Steel is the immediate past president of the California Republican
Party, activist, commentator, conservative stalwart and recall
proponent. Mr. Steel is an attorney practicing in Palos Verdes,
Dominance of State is Dead
Election message is clear: Don't raise our taxes and stop
[Shawn Steel] 3/11/04
The March 2 primary election indicates the spirit of the Gray
Davis recall is alive and well. The recall of the unpopular
Democratic Davis and the combined 62 percent of the vote captured
by Republicans Arnold Schwarzenegger and Tom McClintock upended
assumptions that Democratic dominance of California politics
was part of the natural order of the universe. Last week's
primary election is further evidence that the electorate is
refusing to abide by its image as the "Left Coast," and
contains strong messages for Republicans and Democrats alike.
Obviously, the big winner is Gov. Arnold Schwarzenegger in light
of the overwhelming approval of his Propositions 57 and 58. I
am not singing the praises of Prop. 57, which I view as a nasty
but necessary detour along the way to re-establishing fiscal
responsibility. But regardless of one's views of 57 and 58, their
passage sharply increases Schwarzenegger's clout in the coming
struggle over budget cuts with the Democratic Legislature.
There's been plenty of talk about the governor bypassing an
obstructionist Legislature to enact his reforms, but it was all
theory and no practice. By taking two initiatives that started
out behind in the polls - usually a sure sign of defeat - and
marshaling lopsided victories through force of personality, Schwarzenegger
has provided Democrats with disconcerting proof that threats
to go directly to the people will very likely succeed.
Indeed, his administration is already working to qualify a workers'
compensation reform initiative, since the Legislature allowed
his March 1 deadline for reform legislation to pass without action.
When was the last time California had a governor who could credibly
make such a threat to the Legislature?
The election was also a big victory in the taxpayers' ongoing
struggle with government employee unions. A resounding 66 percent
of voters said no to Proposition 56, sponsored by the unions
to make it easier for the Legislature to raise taxes and spend
money. 76 percent of Orange County voters rejected it; Prop.
56 lost in even ultraliberal Santa Cruz County.
There can be no mistaking the message of Prop. 56's defeat:
Fix the budget mess without increasing taxes. This is a warning
to Democratic legislators - especially those in marginal seats
whose willingness to raise taxes is exceeded only by their desire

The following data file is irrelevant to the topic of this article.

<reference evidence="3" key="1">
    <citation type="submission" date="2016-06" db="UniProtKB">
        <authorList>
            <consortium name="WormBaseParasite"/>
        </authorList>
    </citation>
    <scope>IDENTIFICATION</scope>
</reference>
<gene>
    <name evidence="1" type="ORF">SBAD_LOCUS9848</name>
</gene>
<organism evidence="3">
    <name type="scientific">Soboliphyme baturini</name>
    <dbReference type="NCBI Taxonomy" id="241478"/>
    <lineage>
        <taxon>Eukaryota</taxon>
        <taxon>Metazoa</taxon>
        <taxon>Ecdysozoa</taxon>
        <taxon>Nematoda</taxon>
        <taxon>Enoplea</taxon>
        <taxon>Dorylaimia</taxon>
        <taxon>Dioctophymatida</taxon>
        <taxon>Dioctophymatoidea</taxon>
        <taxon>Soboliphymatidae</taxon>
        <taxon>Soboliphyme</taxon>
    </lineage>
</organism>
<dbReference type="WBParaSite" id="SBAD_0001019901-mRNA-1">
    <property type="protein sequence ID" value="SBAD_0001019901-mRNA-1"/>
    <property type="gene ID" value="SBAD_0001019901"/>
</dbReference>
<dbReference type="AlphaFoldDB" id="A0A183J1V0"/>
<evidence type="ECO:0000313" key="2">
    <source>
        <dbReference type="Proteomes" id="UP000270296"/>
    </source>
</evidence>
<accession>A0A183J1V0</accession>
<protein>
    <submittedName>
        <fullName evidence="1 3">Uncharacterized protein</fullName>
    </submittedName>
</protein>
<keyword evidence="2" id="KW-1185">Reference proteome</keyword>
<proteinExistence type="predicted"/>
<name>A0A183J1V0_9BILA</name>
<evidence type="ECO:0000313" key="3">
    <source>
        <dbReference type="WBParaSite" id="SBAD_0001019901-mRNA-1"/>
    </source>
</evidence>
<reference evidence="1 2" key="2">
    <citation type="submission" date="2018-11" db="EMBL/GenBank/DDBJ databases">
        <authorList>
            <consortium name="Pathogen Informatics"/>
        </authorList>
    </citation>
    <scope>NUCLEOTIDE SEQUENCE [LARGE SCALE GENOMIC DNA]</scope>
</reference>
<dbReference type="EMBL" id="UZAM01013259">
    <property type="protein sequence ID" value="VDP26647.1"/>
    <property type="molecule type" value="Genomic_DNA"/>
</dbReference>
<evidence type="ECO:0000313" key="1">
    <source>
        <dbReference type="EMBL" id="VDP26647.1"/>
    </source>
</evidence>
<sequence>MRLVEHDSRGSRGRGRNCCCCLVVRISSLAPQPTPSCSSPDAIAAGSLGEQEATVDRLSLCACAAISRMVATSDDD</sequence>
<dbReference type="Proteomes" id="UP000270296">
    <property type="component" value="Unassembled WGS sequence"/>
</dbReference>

to stay in office - and to GOPers tempted to succumb to media
It is also a brake on the governor, who not long after taking
office signaled a willingness to entertain new taxes if Californians
favored them. The results on Prop. 56 can be considered the definitive
poll on the subject.
The anti-tax mood was also signaled by the results on Proposition
55. These school bonds sprout like mushrooms on every ballot,
and are approved almost as routinely. Yet Prop. 55 passed by
only the narrowest of margins, reflective of the voters' antipathy
to business-as- usual that was expressed so explosively in the
The big losers in this election were the public employees' unions,
for whom Gray Davis' election in 1998 ushered in five fat years.
Davis and the Democratic Legislature lavished big pay raises
and unsustainably generous retirement benefits on state employees.
As long as the two-thirds vote requirement allows Republicans
to block tax increases, it will be extraordinarily difficult
to protect those gains in the faces of a $15 billion annual deficit.
This in turn strengthens Schwarzenegger's hand in his ongoing
chess game to check the power of these unions.
election foreshadow a Republican realignment? No. But I do
think it spells the end of Democratic domination that was
until recently considered an immutable characteristic of the
state's political landscape, and it continues the recall's liquefaction
of the political status quo. Here's hoping it will give Democratic
lawmakers incentive to restrain their tax-and- spend impulses,
and caution the squishier elements of California Republicanism
that me-tooism is not the road to revival. CRO
This piece first appeared in the Orange County Register
Steel is a co-founder of the Davis recall campaign and immediate past
chairman of the California Republican Party.
2004 Shawn Steel